There are several factors that determine fertility rates. These include Social compulsion to marry, Female sterilization as the dominant form of contraception, and investment in family planning. However, the reasons for a higher fertility rate in India are not as straightforward as they may seem. While the Indian population is nearly 1.4bn – almost a fifth of the world’s total – it is expected to continue to grow over time.
Factors determining fertility rates
The fertility rate in India is based on various factors. These factors include the illiteracy rate, the total fertility rate (TFR), the age of marriage, child mortality, education, and poverty. These factors have been considered while compiling the NFHS-5 data. The country will soon lose its population if the fertility rate is below the replacement capacity.
The study found that age at marriage and age at first conception are important factors in fertility. Educational level of parents and the number of children in the family can also have an impact on fertility rates. The sex preference of women is another factor that may influence the fertility rate. Women who are educated and marry at a young age will likely have fewer children. Lastly, the status of women in a society can have a significant impact on the fertility rate. In India, before Independence, women who produced more children were held in high regard. Some rural Indian communities still hold a high regard for women who produce more children.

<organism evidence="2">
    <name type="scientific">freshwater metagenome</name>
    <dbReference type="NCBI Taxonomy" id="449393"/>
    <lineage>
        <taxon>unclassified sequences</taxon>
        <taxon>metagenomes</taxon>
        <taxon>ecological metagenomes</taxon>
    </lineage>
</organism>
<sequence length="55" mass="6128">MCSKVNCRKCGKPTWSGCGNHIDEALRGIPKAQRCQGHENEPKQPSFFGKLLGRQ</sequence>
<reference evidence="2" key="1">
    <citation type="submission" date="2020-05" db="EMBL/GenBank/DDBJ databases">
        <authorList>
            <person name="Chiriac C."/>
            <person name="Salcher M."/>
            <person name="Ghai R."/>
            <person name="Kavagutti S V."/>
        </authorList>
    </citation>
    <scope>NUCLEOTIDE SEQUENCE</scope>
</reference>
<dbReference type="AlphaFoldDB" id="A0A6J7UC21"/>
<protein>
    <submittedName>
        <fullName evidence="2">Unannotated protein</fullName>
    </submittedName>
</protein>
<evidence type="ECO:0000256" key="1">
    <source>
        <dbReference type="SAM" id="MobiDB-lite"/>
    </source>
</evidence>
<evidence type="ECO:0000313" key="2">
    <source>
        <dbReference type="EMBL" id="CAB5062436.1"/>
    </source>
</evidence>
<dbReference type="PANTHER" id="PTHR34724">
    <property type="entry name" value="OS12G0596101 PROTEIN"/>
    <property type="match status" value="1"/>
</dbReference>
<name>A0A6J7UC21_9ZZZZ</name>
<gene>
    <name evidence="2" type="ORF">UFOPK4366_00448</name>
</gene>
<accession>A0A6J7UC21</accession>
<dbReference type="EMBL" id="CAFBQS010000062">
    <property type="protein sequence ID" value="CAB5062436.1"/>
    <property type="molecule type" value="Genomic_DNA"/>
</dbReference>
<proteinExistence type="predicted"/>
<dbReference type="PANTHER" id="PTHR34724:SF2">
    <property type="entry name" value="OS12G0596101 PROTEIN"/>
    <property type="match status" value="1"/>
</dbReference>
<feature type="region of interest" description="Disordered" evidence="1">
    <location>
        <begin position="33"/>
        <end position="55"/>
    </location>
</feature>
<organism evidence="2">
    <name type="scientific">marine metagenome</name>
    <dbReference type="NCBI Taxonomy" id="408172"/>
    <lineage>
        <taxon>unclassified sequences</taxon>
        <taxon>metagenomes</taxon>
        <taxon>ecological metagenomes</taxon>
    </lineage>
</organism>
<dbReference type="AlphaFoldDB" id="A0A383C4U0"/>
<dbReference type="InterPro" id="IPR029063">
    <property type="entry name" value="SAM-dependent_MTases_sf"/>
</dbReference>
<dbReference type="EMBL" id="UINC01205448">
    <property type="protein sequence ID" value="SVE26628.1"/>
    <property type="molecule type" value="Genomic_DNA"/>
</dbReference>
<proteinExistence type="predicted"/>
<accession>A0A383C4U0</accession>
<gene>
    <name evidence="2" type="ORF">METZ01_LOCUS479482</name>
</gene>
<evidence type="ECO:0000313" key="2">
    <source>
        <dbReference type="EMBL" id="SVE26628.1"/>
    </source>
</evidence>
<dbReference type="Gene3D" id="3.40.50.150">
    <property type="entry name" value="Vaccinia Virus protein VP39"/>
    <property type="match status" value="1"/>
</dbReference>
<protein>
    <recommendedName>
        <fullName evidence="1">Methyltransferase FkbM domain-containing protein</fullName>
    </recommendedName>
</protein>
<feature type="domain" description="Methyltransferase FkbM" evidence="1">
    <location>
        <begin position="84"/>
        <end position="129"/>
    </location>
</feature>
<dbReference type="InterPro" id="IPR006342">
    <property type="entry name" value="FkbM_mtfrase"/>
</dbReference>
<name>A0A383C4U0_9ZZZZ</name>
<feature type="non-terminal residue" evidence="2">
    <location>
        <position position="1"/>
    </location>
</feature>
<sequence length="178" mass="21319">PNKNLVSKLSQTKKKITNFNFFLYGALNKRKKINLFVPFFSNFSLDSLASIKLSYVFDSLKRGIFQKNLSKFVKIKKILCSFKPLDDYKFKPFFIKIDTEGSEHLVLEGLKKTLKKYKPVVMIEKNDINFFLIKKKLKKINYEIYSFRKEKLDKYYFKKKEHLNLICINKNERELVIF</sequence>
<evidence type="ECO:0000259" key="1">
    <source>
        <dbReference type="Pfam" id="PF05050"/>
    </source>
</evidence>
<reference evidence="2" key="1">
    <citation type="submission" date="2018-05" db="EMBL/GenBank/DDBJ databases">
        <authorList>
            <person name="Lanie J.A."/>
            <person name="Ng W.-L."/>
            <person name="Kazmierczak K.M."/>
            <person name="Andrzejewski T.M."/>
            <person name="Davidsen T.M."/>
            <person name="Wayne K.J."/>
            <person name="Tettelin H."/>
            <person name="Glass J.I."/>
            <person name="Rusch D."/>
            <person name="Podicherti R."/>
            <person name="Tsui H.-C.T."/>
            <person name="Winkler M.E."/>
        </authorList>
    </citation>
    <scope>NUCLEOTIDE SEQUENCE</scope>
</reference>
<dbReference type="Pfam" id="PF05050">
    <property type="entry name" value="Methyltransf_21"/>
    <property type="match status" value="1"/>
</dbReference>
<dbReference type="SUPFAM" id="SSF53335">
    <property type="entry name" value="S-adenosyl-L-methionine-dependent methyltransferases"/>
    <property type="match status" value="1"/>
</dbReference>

Social compulsion of marriage
One factor that contributes to the high fertility rate in India is the social compulsion to marry. In this country, 80 percent of girls marry during their most fertile age, when they are between fifteen and twenty years old. This is higher than the proportion of girls in developed countries. This is partly because children are a family’s financial and social backbone. It’s also partly due to religion. Hindus value sons over daughters, because sons can perform religious rites. Hence, they take risks to get a son to carry on the family legacy. And by increasing their birth rate, parents are able to supplement the family’s income.
The high fertility rate is detrimental to women’s health. It also impacts economic growth and capital investment. Furthermore, it threatens the environment. As a result, there are many campaigns underway to reduce this phenomenon.
Female sterilization as dominant form of contraception
The practice of female sterilization remains prevalent in India. According to reports, a gynecologist may sterilize 40 to 150 women every day in Gujarat and Madhya Pradesh. Health workers in Gujarat also report seeing as many as 250 women sterilized on some days. Human Rights Watch has documented this in interviews with health workers in the two districts.
The emphasis on sterilisation may discourage women from using other methods of contraception. In some parts of India, women use sterilization only once in their lifetime and never use birth control pills or contraceptive devices. This practice has significant health risks. Compared to other methods, it increases women’s risks of complications and death.
Investment in family planning
Investing in family planning is one of the most intelligent moves a government can make, not only to improve the socioeconomic fabric of a society, but also to reap high returns on investments. And, as a bonus, this policy can help improve the health and education of women and children as well.
India’s government has made significant progress towards improving access to family planning. However, the budget is still heavily skewed towards terminal methods, and investments in BCC/IEC remain inadequate. These issues are rooted in deep-seated social norms regarding reproductive health, and strategies must be implemented to alter them.